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FromNess, ToNess

One of the things that initially confused me about links was 
the terminology we've used to describe link directionality. Following
links "forward" to an endset is a notion that is perfectly easy 
to understand until you complicate it with suggestive terms like 
"From Space" and "To Space".

If I understand this correctly, the use of such terms is not 
only confusing, but wrong. Since links can be traversed
either endset in a standard three-ended link can be a "From" 
or a "To", depending on the direction of traversal. These ends 
could therefore be arbitrarily named "TweedleDee" and "TweedleDum" 
for all it matters. In fact, this may be preferable to having 
to explain the notion of traveling "forward from the To Space 
to the From Space".

The reason, I suspect, that "From" and "To" emerged in the first 
place was to provide a basis for distinguishing between the possible 
perspectives one might have in looking from one end of the link 
space to the other. Imagine a document A1 that contains a substantive
assertion. Imagine a document B1 that contains an alleged refutation 
of the assertion contained in A1. While it is natural to assume 
that the author of B1 would create a link _from_ his text _to_ 
the assertion in A1, it's of course entirely possible that he 
might not create any link at all, simply writing his alleged 
refutation and leaving it at that. The author of A1 may then 
come along and himself create a link _from_ his text _to_ the 
text in B1. Finally, it's possible that some third party might 
actually create the link between the two passages, arbitratily 
deciding which end is the "From" end and which end is the "To" 

Note that it's possible that the author of B1 might not have 
intended his material to refute A1 at all, and also that the 
author of A1 might not consider his material to be refuted by 
B1. In fact, the third party noted above might be the only person 
on earth who believes that B1 refutes A1.

Given these possibilities, it doesn't really make sense to think 
of a constant "From" or a constant "To", nor does it provide 
any useful assistance. All that matters is that there is a
between the passages, asserted by the presence of the link. However,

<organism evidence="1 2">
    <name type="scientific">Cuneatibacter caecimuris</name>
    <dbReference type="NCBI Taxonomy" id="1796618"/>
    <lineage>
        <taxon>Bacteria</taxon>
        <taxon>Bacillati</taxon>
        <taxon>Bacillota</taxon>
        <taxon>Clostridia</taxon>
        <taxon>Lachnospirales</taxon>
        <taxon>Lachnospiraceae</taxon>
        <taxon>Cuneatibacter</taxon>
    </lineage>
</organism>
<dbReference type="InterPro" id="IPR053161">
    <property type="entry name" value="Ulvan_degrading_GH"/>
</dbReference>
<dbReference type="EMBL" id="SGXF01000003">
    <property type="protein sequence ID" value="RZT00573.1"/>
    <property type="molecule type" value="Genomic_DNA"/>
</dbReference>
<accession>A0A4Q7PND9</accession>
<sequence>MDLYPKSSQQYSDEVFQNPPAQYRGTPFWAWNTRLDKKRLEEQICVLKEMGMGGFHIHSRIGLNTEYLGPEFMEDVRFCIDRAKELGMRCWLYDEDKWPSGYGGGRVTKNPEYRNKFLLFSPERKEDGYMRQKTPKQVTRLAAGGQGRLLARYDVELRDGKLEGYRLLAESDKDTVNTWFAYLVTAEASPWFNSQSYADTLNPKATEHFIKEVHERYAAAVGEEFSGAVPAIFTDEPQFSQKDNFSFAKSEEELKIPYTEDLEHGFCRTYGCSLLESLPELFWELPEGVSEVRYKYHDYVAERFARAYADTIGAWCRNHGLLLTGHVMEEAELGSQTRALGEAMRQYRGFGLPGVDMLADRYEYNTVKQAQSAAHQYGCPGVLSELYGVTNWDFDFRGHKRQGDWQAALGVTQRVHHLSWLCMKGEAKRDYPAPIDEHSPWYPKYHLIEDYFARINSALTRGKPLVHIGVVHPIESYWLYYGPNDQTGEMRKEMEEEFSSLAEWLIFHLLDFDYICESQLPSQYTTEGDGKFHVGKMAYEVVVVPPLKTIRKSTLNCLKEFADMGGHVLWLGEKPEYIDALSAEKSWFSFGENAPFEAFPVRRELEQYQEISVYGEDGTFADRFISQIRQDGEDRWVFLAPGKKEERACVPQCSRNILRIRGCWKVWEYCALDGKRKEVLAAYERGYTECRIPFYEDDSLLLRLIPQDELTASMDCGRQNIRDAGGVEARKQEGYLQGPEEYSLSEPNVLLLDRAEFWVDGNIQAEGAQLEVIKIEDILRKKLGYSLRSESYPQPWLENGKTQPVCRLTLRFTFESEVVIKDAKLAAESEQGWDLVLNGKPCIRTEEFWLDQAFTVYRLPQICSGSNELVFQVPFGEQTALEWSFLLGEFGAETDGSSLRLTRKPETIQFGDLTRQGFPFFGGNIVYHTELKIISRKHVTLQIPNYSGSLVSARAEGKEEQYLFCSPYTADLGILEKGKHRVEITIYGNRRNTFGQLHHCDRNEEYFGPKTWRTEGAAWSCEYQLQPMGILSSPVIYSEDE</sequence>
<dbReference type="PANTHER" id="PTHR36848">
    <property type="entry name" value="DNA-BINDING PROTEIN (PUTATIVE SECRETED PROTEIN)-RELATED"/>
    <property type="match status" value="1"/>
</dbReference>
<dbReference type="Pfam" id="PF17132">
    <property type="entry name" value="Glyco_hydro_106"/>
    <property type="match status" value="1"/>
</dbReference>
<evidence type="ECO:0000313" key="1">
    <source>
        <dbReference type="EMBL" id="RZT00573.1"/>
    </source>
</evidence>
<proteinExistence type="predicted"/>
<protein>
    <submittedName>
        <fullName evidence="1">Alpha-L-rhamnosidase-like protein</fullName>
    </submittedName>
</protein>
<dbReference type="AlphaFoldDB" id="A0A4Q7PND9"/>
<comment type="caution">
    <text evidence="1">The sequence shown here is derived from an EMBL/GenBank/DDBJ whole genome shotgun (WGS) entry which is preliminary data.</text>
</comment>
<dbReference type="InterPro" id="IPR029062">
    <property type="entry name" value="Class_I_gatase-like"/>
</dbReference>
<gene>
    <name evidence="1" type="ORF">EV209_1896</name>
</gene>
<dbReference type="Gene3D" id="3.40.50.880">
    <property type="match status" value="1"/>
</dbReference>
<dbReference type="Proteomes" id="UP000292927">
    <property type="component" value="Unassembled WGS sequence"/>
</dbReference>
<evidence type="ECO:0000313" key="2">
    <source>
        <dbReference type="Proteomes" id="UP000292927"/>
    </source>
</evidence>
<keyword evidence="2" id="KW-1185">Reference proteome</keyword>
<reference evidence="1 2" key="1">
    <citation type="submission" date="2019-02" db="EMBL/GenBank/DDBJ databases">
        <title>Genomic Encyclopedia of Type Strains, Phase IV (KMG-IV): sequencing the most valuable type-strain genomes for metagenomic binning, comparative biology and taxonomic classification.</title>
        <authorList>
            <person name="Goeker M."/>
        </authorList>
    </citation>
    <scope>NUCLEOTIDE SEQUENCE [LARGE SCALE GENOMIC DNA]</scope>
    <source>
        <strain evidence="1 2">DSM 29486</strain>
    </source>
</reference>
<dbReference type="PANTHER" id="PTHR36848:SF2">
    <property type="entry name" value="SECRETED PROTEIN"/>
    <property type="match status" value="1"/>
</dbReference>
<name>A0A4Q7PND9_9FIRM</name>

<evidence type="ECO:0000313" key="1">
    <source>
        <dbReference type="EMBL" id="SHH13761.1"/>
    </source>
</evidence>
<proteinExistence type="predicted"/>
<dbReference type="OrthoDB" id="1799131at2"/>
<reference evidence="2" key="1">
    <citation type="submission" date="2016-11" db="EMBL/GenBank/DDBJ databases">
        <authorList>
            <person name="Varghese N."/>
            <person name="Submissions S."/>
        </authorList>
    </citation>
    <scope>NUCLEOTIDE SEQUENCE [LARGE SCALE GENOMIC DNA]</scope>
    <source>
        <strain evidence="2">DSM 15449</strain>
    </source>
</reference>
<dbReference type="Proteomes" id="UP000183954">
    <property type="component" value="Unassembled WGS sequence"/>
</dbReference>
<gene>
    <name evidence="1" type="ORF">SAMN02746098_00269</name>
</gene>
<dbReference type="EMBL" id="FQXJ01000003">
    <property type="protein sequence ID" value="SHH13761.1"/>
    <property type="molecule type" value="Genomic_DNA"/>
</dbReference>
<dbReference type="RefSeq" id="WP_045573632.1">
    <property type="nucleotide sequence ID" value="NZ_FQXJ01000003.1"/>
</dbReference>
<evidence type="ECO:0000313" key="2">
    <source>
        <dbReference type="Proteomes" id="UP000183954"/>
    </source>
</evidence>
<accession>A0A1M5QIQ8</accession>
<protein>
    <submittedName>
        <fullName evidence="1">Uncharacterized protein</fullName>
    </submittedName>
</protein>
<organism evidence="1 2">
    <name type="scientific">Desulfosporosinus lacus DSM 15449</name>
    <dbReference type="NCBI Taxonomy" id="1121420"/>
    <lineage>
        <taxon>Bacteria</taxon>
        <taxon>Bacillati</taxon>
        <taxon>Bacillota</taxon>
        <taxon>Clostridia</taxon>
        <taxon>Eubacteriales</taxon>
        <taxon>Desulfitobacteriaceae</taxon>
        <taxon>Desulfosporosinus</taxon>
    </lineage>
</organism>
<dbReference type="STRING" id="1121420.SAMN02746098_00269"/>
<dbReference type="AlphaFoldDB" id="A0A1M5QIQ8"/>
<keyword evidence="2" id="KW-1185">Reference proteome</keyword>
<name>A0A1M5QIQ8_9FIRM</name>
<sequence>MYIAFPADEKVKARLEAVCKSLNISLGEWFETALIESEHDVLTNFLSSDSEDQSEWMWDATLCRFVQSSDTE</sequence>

when viewing the link from one particular end or the other, it 
*is* helpful to understand the nature of the relationship being 
asserted, and how the specification of that relationship is related 
to which end you're on. Thus if you were to view the link from 
within the context of B1, you would speak of a "Refutes/Is Refuted 
By" relationship, whereas if you were to view the link from within 
the context of A1 you would describe an "Is Refuted By/Refutes" 

When frontend developers have to write code creating endsets 
or displaying links they encounter, they shouldn't have to think 
about "From" and "To" -- that only promises to confuse their 
understanding of the bi-directionality of links. Trouble is, 
I haven't been able to come up with any better terms. I briefly 
considered using "Passive Space" and "Active Space" to reflect 
the orientation of the kind of link described above, where one 
passage is clearly the object of another's action. This would 
map nicely to "Refutes/Is Refuted By", "Cites/Is Cited By", and 
other such action-oriented relationships, but doesn't hold up 
well to less active relationships like "Relates To/Is Related 

I'm not necessarily proposing another name change, but in the 
absence of any better suggestions, I'm going to avoid using the 
terms "From" and "To" in my developer documentation and will 
instead use "1Space" and "2Space" to describe the first two of 
what I call "Terminating Endsets" (which are distinct from
ends like the TypeSpace). I'm not wild about these terms and 
solicit suggestions that are consistent with the possibility 
of 97-ended links.

-- bobp